In Australia, Evidence of one of world’s rarest birds found

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The freshness of the zebra finch nest where the night parrot feather was found indicates it may have been collected 'within a few hundred metres in the past few weeks', said expert John Young

A feather from one of the most
elusive birds in the world has been found in South Australia, the first
proof in more than a century that it lives there, wildlife experts said
Thursday. The “night parrot” ranks among
the world’s rarest avian species and was thought extinct until an
intrepid Australian naturalist provided photo evidence of one in
Queensland state in 2013.

It has since also been spotted in Western Australia.
The
expert behind the Queensland sighting, John Young, and fellow ecologist
Keith Bellchambers from the Australian Wildlife Conservancy have now
shown it is also in South Australia.
The
pair found a feather from the small, yellowish-green bird in the nest of
a zebra finch around remote Lake Eyre while following up on blurry
images from a camera trap in the area.
“Keith
and I looked at many zebra finches’ nests before finally an
unmistakable small green feather appeared within the fresh base lining
of one of the nests,”
said Young.
“People
show excitement in many different ways, mine was to shake
uncontrollably with numbing excitement and Keith’s was sheer disbelief
with his hands holding his head. An incredibly emotional time for both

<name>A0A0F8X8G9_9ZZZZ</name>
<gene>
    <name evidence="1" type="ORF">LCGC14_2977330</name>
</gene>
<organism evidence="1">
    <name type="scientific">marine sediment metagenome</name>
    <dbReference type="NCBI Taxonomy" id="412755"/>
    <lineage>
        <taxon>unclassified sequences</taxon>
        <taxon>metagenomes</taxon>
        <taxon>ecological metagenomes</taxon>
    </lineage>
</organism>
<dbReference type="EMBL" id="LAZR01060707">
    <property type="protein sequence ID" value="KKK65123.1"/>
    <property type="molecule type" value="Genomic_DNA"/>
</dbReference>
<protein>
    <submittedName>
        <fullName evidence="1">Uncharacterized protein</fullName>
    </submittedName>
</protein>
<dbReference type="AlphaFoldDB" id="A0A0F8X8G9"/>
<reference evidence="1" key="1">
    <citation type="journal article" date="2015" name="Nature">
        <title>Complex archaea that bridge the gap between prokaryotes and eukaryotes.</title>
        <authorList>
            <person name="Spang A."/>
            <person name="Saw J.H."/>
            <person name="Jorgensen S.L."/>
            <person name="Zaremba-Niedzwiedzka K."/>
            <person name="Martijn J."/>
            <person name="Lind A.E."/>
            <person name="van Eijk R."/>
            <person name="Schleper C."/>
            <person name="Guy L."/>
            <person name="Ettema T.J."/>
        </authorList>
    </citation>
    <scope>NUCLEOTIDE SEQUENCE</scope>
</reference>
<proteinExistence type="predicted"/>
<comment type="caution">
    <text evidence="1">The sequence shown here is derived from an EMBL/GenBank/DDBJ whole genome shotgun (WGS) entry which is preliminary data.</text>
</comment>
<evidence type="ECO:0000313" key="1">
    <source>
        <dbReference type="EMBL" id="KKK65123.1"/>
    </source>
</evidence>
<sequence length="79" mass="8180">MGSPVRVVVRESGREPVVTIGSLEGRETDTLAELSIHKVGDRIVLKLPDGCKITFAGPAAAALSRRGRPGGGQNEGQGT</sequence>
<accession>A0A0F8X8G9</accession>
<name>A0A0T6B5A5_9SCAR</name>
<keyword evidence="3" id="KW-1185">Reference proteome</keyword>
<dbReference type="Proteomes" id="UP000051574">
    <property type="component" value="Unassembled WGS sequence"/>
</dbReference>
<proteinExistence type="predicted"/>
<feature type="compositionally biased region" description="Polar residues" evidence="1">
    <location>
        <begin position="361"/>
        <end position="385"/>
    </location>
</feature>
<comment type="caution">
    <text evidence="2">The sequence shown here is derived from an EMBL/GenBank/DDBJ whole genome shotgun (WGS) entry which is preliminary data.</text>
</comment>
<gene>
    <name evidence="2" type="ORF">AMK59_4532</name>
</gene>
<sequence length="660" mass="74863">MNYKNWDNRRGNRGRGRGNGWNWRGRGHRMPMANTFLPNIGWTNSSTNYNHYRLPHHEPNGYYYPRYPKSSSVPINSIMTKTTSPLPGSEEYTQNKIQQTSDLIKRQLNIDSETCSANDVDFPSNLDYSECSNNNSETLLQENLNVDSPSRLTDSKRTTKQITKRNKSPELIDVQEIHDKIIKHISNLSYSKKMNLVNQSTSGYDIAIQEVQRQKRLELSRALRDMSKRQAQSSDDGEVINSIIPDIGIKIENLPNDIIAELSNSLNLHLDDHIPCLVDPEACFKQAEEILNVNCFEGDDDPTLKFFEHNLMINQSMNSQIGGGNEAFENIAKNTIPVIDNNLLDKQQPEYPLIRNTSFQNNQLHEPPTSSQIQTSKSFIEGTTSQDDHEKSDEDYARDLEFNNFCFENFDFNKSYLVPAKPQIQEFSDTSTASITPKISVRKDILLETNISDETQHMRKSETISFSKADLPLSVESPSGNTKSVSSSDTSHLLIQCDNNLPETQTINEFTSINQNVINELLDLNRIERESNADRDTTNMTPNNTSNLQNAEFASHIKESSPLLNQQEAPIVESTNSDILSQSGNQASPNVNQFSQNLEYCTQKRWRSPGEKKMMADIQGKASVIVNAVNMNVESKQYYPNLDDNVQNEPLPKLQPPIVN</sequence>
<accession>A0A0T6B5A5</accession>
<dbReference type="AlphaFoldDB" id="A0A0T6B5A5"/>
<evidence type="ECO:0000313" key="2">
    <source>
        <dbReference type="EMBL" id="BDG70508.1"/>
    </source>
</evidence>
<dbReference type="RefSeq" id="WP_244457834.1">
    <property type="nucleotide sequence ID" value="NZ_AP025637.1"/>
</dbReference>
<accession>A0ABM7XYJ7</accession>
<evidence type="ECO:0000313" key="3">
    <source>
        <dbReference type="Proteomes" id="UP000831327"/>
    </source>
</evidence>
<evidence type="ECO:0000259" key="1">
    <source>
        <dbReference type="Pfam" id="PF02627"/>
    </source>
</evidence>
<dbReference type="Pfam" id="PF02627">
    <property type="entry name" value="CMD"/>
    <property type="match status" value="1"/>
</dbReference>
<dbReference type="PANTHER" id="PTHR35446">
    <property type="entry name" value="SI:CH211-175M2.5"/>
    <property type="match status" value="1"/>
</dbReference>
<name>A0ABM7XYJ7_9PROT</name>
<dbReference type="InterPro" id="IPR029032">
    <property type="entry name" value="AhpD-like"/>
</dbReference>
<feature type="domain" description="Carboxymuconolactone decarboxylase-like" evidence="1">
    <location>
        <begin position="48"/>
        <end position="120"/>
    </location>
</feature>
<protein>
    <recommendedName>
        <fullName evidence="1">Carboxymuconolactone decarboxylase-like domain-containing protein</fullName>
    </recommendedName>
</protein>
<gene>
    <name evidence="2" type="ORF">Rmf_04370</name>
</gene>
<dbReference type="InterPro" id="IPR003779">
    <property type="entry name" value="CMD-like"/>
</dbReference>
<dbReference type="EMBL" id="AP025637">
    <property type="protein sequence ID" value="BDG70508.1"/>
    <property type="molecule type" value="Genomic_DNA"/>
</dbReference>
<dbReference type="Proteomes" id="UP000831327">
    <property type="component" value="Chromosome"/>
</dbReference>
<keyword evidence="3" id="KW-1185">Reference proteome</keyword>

of us.”
“In my eyes there was no doubt that this was the feather of a night parrot.”
The
freshness of the zebra finch nest indicates the feather may have been
collected “within a few hundred metres in the past few weeks”, Young
added.
The curator of ornithology at the Western Australian Museum confirmed their find.
The
next step is to map the distribution of the species, which was last
recorded at Lake Eyre in 1883, and assess the population size using song
meters and camera traps, said Young.
Researchers
feared for decades that the nocturnal, desert-dwelling parrot was
extinct, with no sightings between 1912 and 1979 and only a handful
since, before the conclusive evidence in 2013.
In 2012, the Smithsonian Magazine rated it at number one among the world’s five most mysterious birds.
Endemic
to Australia, it is listed as endangered by the International Union for
the Conservation of Nature, which estimates there are about 50-250 in
the wild and declining.

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